21 Vector Review

Instructor’s Note


You should already be familiar with vectors, but we will use them in this unit so this chapter from Physics 131 is a review. If this material is familiar, feel free to go to the homework problems at the end (there are none embedded in the sections as it is review)

Your Quiz would Cover

  • A vector is a quantity with a magnitude and direction
  • Converting between magnitude/direction and the component form for any vector. This ties into the Pythagorean Theorem

Kinematics in Two Dimensions: an Introduction

Figure 1. Walkers and drivers in a city like New York are rarely able to travel in straight lines to reach their destinations. Instead, they must follow roads and sidewalks, making two-dimensional, zigzagged paths. (credit: Margaret W. Carruthers)

Two-Dimensional Motion: Walking in a City

Suppose you want to walk from one point to another in a city with uniform square blocks, as pictured in Figure 2.

Figure 2. A pedestrian walks a two-dimensional path between two points in a city. In this scene, all blocks are square and are the same size.

The straight-line path that a helicopter might fly is blocked to you as a pedestrian, and so you are forced to take a two-dimensional path, such as the one shown. You walk 14 blocks in all, 9 east followed by 5 north. What is the straight-line distance?

An old adage states that the shortest distance between two points is a straight line. The two legs of the trip and the straight-line path form a right triangle, and so the Pythagorean theorem,  a^2 + b^2 = c^2 , can be used to find the straight-line distance.

Figure 3. The Pythagorean theorem relates the length of the legs of a right triangle, labeled a and b, with the hypotenuse, labeled c. The relationship is given by:  a^2 + b^2 = c^2 . This can be rewritten, solving for c :  c = \sqrt {a^2 + b^2 }

Instructor’s Note


We will be using the Pythagorean Theorem all throughout two-dimensional kinematics, as well as throughout this entire course. If you are uncomfortable or unfamiliar with the Pythagorean Theorem, or even if it’s just been a long time since you’ve used it, please come see your instructor as soon as possible and they will get you up to speed.

The hypotenuse of the triangle is the straight-line path, and so in this case its length in units of city blocks is  \sqrt {(9  \text{ blocks})^2 + (5  \text{ blocks})^2 } = 10.3 \text{ blocks} , considerably shorter than the 14 blocks you walked. (Note that we are using three significant figures in the answer. Although it appears that “9” and “5” have only one significant digit, they are discrete numbers. In this case “9 blocks” is the same as “9.0 or 9.00 blocks.” We have decided to use three significant figures in the answer in order to show the result more precisely.)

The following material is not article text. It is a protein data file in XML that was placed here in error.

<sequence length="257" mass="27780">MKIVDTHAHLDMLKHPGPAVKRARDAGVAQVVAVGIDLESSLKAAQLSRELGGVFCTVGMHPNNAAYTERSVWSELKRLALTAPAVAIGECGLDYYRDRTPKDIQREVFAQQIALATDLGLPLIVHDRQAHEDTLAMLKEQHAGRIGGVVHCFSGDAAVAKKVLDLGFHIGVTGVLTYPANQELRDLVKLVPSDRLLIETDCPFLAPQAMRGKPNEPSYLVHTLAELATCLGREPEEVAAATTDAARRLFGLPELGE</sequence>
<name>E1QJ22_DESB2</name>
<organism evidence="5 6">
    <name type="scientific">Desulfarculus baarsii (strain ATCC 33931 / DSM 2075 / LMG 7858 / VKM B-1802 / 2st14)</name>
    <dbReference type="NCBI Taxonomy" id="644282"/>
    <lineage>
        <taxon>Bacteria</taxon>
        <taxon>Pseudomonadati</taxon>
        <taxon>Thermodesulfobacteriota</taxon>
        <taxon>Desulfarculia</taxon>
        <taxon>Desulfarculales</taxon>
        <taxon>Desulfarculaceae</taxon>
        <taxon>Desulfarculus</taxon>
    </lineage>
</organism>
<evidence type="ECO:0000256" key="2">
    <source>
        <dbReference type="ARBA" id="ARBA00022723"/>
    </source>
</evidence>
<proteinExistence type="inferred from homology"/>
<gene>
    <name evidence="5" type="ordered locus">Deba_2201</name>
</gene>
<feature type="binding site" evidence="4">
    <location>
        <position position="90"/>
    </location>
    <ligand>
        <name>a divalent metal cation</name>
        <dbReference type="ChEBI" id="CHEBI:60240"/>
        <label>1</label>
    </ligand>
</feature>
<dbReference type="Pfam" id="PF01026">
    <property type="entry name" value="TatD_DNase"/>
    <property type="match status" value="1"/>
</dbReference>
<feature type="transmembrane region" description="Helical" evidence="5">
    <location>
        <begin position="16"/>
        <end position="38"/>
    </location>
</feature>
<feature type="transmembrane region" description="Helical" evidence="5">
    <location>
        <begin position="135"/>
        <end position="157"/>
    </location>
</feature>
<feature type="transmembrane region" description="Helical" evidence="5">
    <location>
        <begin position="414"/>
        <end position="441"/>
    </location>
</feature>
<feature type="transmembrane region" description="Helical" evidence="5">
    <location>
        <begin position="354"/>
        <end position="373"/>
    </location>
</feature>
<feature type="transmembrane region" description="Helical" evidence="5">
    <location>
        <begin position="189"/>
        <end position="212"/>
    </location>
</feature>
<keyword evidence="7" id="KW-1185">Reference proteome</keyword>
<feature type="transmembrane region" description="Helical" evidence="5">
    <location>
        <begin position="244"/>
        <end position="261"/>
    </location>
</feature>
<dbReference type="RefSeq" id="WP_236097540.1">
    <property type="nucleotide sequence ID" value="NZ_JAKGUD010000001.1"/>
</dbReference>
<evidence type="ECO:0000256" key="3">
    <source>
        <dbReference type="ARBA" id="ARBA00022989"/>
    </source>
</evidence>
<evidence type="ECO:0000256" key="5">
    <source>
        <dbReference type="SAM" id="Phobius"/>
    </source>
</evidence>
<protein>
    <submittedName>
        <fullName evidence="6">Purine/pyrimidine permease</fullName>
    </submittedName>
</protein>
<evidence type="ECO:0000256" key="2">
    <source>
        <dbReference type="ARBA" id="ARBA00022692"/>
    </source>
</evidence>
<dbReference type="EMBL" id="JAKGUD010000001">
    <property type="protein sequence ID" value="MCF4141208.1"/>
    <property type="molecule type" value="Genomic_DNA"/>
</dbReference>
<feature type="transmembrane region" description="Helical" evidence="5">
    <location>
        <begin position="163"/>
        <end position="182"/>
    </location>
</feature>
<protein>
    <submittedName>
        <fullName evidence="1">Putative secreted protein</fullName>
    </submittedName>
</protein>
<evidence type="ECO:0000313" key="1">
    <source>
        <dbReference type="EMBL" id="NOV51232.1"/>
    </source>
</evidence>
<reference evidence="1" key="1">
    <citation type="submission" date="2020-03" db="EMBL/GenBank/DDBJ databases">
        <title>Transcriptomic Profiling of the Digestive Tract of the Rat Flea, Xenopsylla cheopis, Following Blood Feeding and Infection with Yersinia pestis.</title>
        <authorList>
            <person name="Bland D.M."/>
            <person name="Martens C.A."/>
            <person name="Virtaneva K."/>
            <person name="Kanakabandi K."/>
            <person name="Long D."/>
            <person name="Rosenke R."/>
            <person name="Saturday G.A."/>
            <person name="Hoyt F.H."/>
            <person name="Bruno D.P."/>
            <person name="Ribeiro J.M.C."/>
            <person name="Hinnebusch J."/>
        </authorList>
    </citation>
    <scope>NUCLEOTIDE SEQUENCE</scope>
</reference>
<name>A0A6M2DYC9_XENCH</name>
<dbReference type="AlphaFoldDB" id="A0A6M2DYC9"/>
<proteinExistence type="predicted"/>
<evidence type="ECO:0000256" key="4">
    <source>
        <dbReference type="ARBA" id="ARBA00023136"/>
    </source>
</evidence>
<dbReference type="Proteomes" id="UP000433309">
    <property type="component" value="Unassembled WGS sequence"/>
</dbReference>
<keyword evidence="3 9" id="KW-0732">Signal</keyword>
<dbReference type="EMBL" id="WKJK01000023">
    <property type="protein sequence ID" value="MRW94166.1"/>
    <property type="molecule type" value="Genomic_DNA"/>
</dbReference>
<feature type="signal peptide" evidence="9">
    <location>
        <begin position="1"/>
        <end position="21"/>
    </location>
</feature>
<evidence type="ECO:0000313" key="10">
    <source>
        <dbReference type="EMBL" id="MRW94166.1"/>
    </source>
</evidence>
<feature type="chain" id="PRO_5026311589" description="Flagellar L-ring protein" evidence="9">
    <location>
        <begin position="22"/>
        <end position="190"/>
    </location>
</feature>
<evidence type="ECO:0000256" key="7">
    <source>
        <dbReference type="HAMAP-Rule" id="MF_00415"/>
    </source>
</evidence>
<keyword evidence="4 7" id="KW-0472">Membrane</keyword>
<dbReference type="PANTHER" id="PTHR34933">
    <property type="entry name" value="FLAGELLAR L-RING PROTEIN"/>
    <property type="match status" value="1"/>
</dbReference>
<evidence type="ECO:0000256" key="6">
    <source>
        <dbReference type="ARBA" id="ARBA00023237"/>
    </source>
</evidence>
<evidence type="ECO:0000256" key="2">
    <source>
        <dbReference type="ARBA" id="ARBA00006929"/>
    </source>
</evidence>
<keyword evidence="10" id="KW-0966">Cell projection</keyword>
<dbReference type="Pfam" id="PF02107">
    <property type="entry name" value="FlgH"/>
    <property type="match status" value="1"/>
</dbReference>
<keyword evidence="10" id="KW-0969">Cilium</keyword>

Figure 4. The straight-line path followed by a helicopter between the two points is shorter than the 14 blocks walked by the pedestrian. All blocks are square and the same size.

The fact that the straight-line distance (10.3 blocks) in Figure 4 is less than the total distance walked (14 blocks) is one example of a general characteristic of vectors. (Recall that vectors are quantities that have both magnitude and direction.)

As for one-dimensional kinematics, we use arrows to represent vectors. The length of the arrow is proportional to the vector’s magnitude. The arrow’s length is indicated by hash marks in Figure 2 and Figure 4. The arrow points in the same direction as the vector. For two-dimensional motion, the path of an object can be represented with three vectors: one vector shows the straight-line path between the initial and final points of the motion, one vector shows the horizontal component of the motion, and one vector shows the vertical component of the motion. The horizontal and vertical components of the motion add together to give the straight-line path. For example, observe the three vectors in Figure 4. The first represents a 9-block displacement east. The second represents a 5-block displacement north. These vectors are added to give the third vector, with a 10.3-block total displacement. The third vector is the straight-line path between the two points. Note that in this example, the vectors that we are adding are perpendicular to each other and thus form a right triangle. This means that we can use the Pythagorean theorem to calculate the magnitude of the total displacement. (Note that we cannot use the Pythagorean theorem to add vectors that are not perpendicular. We will develop techniques for adding vectors having any direction, not just those perpendicular to one another, in Vector Addition and Subtraction: Graphical Methods and Vector Addition and Subtraction: Analytical Methods.)